The distance at impact sees an even greater gain, and the benefit is almost linear across the results. This may surprise new players that do not expect such a gain in terms of range. In fact, one of my first PvP kills in the F-14 with the Sparrow was an AIM-7M thrown at a hot human Su-27 from about 25nm.

Takeaway points

  • 7P: at considerable distances and medium altitude, high loft angles make a tangible impact until the pitch angle is greater than the distance itself. The gain in terms of distance is significant.
  • 7F: this is not a missile efficient at long range. The lack of self-induced loft makes it entirely dependent on the actions of the pilot loft. It can perhaps work against a non-aware, non-manoeuvring target, but otherwise better reduce the range before employing.
25,000 ft; 10nm; Hot


At the same altitude but at much shorter range, both versions of the Sparrow perform well. The questions are more about if and how lofting is beneficial.
In terms of speed, it appears it is better to either force the AIM-7P to avoid the loft, or force a less pronounced loft, than employing without it or push the angle too much. In fact, even when there is a gain, the magnitude is about ±2%. The 7F fares similarly, but lofting actually tends to degrade the speed at impact.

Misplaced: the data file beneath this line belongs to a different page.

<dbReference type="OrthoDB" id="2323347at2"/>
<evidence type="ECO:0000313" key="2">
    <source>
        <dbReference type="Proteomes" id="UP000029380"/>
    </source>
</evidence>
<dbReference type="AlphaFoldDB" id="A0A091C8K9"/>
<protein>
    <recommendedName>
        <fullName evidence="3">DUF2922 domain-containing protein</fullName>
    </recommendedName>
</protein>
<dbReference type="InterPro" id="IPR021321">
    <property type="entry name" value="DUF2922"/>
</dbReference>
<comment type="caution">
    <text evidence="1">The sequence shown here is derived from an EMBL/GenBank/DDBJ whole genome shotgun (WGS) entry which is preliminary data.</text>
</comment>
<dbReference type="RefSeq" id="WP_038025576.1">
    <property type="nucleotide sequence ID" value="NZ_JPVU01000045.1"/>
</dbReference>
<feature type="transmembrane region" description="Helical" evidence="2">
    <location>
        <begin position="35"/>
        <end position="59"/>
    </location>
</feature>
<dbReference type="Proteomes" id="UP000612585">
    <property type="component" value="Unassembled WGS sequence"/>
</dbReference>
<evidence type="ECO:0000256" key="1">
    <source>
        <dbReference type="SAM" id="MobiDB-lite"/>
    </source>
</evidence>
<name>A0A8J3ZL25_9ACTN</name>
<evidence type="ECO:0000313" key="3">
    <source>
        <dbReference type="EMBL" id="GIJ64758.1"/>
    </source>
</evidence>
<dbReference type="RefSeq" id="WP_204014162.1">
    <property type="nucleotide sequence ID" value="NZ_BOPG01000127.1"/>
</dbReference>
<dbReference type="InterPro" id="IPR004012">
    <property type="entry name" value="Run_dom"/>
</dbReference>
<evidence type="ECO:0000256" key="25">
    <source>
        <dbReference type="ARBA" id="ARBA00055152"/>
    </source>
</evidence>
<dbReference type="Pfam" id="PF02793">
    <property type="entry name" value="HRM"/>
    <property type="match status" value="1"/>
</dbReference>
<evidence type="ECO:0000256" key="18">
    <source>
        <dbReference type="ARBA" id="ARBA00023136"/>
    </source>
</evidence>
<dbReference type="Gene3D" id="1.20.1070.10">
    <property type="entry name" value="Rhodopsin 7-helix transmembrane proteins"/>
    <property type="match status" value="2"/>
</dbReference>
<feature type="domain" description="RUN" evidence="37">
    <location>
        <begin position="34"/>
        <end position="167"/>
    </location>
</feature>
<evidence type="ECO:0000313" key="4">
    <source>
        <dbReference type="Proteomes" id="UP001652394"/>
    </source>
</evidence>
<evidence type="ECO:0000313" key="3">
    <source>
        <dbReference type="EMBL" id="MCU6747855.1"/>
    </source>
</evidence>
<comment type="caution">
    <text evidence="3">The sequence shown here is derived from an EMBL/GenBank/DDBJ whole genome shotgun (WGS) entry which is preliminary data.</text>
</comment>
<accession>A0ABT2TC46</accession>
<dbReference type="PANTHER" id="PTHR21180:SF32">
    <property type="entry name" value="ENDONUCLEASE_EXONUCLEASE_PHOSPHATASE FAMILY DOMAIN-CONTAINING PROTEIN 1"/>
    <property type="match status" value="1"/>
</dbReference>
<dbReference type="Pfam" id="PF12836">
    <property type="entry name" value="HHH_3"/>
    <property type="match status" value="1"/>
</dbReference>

Range-wise, the no-loft option for the 7P seems to be the most efficient overall, and although the 40°/50° pitch provides some gains, we are talking about half a mile at best, at the risk of losing the lock: at such angles in fact, if the target dives quickly and manoeuvres, it may suddenly move outside the gimbal limits.

Takeaway points

  • 7P and 7F: although lofting slightly improve the distance at impact, the difference is negligible for both missiles. At medium altitude and short range, the no-loft option (or standard delivery, in case of the 7F) is a solid solution.
10,000 ft; 10nm; Hot


Low altitude immediately affects the performance of the AIM-7 by a solid 200/300 kts. Even at short range.
Although the behaviour overall seems quite similar compared with the previous scenario, the loss of speed and distance at impact is noticeable.
The chart describing the speed changes is quite interesting: the no-loft option actually degrades the performance, and a slight pitch up of 10°/20° brings minor advantages for both missiles in terms of speed. On the contrary, the distance benefits almost linearly from the induced loft, although we quickly enter the realm of the diminishing returns.

Takeaway points